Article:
So…just to add to the awesomeness that was last month’s International Food Blogger’s Conference…
When I got home on Monday, I had an email from the lovely folks at SousVide Supreme, informing me that I had won a drawing for a free SousVide Supreme Demi, a Sous Vide Vacuum Sealer (VS3000) and a couple of boxes of cooking pouches.
For those of you who aren’t hopeless food wonks, or up on “molecular gastronomy”, sous vide (pronounced soo-veed) which means “under vacuum” in French, is a technique which involves cooking food in vacuum-sealed pouches, submerged in a water bath held at a precisely controlled temperature, often for much longer than standard cooking time.
From SousVide Supreme’s website: “Everyone – from the accomplished cook to the rank novice – can turn out gourmet quality meals with minimal preparation time. It’s as easy as heating water!
Just season your dish, vacuum-seal in food-grade pouches, simmer in the Demi water bath, sear or sauce your dish if desired, and serve.”
Because the the controlled temperature, the food in the pouch is brought to its ideal finished temp without the ability to dry out or overcook, and the consistency of the food stays even (say, for example a steak) can be “medium rare” from top to bottom, instead of just at the center.
The end result? Perfectly cooked food, with finished dishes that really can’t be done with any other method of cooking.
Look, here’s the deal…yes, food requires much longer to cook (though it’s hands-off cooking) and, yes, it requires some planning and forethought – though not really much more than cooking in a crock-pot, but the end results SO far exceed the effort required.
All B.S. and lily-gilding aside, I can honestly tell you that 90% of the foods I’ve had, that have been prepared sous vide, have been the single best example of that food I’ve ever eaten.
For my first round with the SousVide Supreme Demi, i had a couple of turkey tenderloins on hand, so I though a nice teriyaki dish might hit the spot.
I know that “melted in my mouth” is a hugely overworked foodie phrase, but seriously…this was THE most tender (not mushy) turkey I have ever tasted, with an amazing depth of flavor from all of the trapped juices and seasonings.
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After this initial success, I’ve been on something of a sous vide rampage; perfect soft-boiled eggs (with soft whites and a yolk like creamy custard); some chicken gizzards (sorry, I’m a southern boy) with mirepoix and fresh garlic…that are due to come out in about four hours…and some 48 hours beef short-ribs.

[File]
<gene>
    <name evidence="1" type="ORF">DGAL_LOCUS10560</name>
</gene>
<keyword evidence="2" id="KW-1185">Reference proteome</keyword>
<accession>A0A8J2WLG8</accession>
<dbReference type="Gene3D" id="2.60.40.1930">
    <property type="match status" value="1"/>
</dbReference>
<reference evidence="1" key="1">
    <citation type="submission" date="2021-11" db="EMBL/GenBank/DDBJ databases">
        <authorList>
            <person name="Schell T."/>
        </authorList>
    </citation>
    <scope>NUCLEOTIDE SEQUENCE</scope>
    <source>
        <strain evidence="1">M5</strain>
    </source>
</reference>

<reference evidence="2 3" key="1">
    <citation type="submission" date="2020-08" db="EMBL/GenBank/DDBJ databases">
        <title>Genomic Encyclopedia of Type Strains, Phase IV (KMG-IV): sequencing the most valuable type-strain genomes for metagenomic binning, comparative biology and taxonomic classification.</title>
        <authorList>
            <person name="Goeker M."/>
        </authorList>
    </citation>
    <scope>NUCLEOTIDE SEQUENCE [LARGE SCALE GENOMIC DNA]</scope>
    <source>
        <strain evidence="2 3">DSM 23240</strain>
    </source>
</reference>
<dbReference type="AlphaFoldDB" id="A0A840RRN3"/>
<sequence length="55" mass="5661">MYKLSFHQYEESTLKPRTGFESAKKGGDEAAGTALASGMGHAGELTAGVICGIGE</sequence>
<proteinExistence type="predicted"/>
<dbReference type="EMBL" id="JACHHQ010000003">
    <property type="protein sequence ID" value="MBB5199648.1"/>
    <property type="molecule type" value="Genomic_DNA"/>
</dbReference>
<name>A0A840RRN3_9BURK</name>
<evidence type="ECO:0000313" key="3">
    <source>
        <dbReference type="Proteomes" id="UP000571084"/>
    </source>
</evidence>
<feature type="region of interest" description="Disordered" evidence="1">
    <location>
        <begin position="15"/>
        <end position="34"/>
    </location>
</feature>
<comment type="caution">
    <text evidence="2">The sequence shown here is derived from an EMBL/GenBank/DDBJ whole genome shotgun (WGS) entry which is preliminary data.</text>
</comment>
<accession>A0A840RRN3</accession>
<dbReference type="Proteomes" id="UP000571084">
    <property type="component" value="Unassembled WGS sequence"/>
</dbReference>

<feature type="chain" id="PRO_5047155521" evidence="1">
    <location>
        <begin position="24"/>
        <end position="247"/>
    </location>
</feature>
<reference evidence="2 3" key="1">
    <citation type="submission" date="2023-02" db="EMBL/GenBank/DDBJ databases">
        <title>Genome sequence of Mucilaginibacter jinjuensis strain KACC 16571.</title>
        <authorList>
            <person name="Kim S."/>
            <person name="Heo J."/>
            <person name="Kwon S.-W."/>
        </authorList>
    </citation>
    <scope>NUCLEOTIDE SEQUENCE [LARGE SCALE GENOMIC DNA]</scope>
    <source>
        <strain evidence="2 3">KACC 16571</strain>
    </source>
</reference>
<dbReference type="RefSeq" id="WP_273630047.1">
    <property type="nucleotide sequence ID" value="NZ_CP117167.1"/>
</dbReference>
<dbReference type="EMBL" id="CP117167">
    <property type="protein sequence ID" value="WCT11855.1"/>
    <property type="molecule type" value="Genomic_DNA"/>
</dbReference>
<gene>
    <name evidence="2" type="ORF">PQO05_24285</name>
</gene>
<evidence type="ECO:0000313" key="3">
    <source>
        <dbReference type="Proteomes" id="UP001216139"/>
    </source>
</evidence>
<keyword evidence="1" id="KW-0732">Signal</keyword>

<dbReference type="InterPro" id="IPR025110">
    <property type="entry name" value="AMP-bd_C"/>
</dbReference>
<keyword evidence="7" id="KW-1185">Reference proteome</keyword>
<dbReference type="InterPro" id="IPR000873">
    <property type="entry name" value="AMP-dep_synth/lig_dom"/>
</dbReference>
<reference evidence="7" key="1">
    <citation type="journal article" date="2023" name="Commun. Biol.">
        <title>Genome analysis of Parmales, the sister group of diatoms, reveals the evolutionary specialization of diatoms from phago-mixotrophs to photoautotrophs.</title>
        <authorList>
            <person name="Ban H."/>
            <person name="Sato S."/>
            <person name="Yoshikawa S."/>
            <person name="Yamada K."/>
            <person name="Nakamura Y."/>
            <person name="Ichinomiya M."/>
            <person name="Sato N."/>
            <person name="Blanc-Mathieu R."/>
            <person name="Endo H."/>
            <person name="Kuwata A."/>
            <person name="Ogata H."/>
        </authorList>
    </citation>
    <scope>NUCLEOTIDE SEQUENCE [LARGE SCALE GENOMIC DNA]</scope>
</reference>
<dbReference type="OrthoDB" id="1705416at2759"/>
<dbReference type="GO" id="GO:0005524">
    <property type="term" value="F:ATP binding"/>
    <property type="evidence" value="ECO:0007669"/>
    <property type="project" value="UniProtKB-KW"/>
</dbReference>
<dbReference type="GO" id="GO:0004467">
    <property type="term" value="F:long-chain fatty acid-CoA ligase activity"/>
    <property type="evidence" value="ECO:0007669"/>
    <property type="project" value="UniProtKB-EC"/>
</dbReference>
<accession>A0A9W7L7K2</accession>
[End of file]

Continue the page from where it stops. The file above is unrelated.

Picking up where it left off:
The sous vide beef short ribs that we sampled at IFBC (thank you again Miller’s Guild) were, hands down, one the best things I’ve ever put in my mouth (and that’s a LONG list…) I’ll be thinking and drooling about that until dinner tonight!
Teriyaki Turkey Tenderloins
- 2 8 oz turkey breast tenderloins
- 2 tsp. each sea salt and black pepper
- 2 Tbs brown sugar
- 1/4 cup Teriyaki sauce*
*You can make your own teriyaki sauce (recipe below) or my stand-by is always Yoshida’s Original.
Fill SousVide Supreme to “fill” line with water, and set to 142F
Sprinkle tenderloins with the salt and pepper, and rub with brown sugar
Vacuum seal each turkey tenderloin in a sous vide pouch, and cook them in the water bath for 3 hours, 45 minutes.
Remove tenderloins and let rest 15 minutes. Serve over fried noodles (recipe below.)
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- 2 cups low-sodium soy sauce
- 1 cup brown sugar
- 3/4 cup white sugar
- 6 green onions
- 2 Tbs fresh ginger
- 1 Tbs fresh garlic, chopped
- 1 cup honey
- Dash of red pepper flakes
Slice the onions into 2 inch sections, slice ginger into coins, chop the garlic.
In a large saucepan, over medium heat, combine soy sauce, half of the brown sugar, 1/2 cup white sugar, green onions, ginger, garlic and red pepper flakes, and bring to a low simmer. Reduce the heat to low and simmer for 15 minutes.
Pour the remaining white and brown sugar and the honey into the saucepan. Bring to a boil. The mixture will rise and foam, when it doubles in size remove the pan from heat and cool.
Pan Fried Noodles
- 1 lb angel-hair pasta
- 1/8th cup of sea salt
- 1 Tbs sesame oil
- 2 Tbs teriyaki sauce
- 2 Tbs. freshly toasted sesame seeds (optional)
Toast the sesame seeds in a dry pan until lightly golden, set aside and keep warm.
Cook the angel hair pasta in heavily salted boiling water just al-dente (about 1 minute.)
Shock the pasta in cold water to stop the cooking, drain, then toss in a non-stick skillet with hot sesame oil and a couple of tablespoons of teriyaki sauce.
Plate and sprinkle with warm toasted sesame seeds.